Phishing gang jailed after stealing £6.5 million, Sophos reports

June 28, 2005 Sophos Press Release

Computer users are being lured into visiting bogus banking websites
Computer users are being lured into visiting bogus banking websites.

Experts at Sophos have reminded internet users to protect themselves online, as two men who stole up to £6.5 million (US $11.8 million) as part of their involvement in a phishing gang were jailed for a total of ten years by a British court.

Douglas Havard, a 24-year-old American living in Leeds, was found guilty of conspiracy to defraud and launder money and was sentenced to six years in prison. Fellow phisher Lee Elwood, a 25-year-old Glaswegian, received a four year jail sentence for the same offences.

The court in Leeds heard how the two men ran a credit card cloning operation which used stolen financial information obtained through phishing scams. The bank accounts of victims were then looted, and their identities used to buy and sell goods online. The criminals, who were active on criminal underground websites such as Shadowcrew, were said to live a lavish lifestyle.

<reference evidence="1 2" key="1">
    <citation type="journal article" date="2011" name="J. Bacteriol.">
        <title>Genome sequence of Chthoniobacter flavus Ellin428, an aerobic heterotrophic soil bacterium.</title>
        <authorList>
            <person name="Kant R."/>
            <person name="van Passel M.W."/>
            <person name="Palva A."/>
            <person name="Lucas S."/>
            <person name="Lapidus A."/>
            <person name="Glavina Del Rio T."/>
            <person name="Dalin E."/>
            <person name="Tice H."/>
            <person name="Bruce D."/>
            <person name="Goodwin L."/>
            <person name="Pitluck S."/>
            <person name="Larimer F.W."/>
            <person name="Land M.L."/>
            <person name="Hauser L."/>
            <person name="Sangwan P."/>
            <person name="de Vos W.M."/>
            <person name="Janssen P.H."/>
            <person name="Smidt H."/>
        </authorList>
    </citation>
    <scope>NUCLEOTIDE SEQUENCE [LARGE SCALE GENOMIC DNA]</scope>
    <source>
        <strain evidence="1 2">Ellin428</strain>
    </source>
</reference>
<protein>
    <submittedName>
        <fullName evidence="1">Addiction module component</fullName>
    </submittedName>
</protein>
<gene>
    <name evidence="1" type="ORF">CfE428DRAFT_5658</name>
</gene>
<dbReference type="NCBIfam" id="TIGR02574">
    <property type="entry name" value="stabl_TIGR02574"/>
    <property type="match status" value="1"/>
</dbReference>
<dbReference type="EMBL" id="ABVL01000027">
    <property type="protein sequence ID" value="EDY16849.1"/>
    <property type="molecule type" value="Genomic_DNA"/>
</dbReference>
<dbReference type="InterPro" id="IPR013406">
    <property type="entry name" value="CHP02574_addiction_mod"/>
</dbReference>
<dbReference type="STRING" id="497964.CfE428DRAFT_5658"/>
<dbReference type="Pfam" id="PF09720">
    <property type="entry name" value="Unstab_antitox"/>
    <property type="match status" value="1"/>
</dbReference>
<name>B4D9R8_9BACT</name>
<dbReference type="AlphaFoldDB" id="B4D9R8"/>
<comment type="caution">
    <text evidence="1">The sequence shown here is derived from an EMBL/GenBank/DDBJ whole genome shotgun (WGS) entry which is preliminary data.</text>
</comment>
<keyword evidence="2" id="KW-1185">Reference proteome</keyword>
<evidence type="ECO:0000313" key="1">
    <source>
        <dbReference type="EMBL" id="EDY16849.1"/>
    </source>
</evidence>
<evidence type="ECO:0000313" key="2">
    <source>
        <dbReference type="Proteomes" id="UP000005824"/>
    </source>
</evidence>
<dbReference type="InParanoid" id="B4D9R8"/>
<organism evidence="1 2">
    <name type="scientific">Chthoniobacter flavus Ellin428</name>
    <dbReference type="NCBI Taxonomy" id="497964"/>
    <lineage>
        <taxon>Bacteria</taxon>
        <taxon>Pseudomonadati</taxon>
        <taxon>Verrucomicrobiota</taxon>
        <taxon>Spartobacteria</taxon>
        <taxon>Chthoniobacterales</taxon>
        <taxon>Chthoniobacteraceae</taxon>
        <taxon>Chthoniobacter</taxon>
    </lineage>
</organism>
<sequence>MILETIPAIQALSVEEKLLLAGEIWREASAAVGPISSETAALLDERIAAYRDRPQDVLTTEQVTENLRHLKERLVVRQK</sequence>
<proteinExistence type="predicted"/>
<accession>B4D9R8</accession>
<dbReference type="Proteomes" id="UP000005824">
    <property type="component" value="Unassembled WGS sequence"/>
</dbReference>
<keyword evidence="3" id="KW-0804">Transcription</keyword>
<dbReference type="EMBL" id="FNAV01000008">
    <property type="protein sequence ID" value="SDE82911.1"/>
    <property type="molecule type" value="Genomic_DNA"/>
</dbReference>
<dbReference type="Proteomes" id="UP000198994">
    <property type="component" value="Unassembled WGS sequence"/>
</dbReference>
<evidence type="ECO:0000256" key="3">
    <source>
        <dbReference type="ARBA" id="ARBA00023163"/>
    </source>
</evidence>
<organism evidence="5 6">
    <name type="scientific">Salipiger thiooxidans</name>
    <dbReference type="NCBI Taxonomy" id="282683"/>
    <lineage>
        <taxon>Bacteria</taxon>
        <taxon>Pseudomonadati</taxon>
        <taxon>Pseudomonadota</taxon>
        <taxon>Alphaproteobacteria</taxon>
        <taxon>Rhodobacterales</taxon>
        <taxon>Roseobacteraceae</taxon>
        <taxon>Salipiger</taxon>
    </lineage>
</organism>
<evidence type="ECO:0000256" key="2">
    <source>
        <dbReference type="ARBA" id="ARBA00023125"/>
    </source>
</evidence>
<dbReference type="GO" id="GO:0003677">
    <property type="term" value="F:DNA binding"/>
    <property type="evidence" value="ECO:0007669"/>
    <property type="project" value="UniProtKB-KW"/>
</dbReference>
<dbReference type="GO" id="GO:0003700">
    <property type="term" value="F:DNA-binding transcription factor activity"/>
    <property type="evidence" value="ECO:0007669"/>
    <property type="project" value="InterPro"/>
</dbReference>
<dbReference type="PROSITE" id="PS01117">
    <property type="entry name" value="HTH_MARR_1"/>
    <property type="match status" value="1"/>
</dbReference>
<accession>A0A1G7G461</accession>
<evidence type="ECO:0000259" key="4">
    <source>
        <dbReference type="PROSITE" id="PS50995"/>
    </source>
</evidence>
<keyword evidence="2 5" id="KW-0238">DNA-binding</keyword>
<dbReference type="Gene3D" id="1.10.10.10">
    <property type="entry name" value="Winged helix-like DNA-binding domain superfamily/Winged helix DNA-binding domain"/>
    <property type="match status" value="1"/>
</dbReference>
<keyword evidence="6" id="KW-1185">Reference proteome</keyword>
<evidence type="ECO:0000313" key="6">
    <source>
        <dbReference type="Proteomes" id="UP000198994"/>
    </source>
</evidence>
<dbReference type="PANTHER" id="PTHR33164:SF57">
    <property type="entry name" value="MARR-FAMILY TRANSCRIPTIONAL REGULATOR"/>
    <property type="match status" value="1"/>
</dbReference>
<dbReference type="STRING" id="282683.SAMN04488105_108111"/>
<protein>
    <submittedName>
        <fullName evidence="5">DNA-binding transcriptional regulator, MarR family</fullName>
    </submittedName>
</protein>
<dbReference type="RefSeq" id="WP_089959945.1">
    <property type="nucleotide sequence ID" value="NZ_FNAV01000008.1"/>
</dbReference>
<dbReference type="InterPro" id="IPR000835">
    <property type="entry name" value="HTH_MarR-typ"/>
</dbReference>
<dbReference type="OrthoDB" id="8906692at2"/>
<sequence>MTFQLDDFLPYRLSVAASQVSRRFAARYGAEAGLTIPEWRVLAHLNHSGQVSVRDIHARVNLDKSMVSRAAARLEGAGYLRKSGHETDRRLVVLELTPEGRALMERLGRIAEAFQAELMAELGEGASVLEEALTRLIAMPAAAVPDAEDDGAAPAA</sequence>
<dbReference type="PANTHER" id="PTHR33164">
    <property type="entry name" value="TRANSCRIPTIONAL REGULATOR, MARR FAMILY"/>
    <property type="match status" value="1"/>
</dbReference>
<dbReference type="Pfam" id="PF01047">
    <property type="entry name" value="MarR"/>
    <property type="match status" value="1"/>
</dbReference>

"It is essential that anyone who uses the internet should be properly defended against the increasing amount of criminal activity we are seeing online. Everyone should practise safe computing and protect themselves with up-to-date security software," said Graham Cluley, senior technology consultant for Sophos. "These sentences send out a strong message that the authorities are not going to turn a blind eye to phishers and identity fraudsters."

According to a spokeswoman for the National Hi Tech Crime Unit (NHTCU), the total amount of money obtained during the crime spree could have reached £6.5 million. The NHTCU is working closely with law enforcement agencies in other countries to try and track down others overseas involved in the crime spree, as it is believed much of the stolen money was sent to hackers in Eastern Europe.

Havard is reported to be facing additional counterfeiting and armed robbery charges in Texas.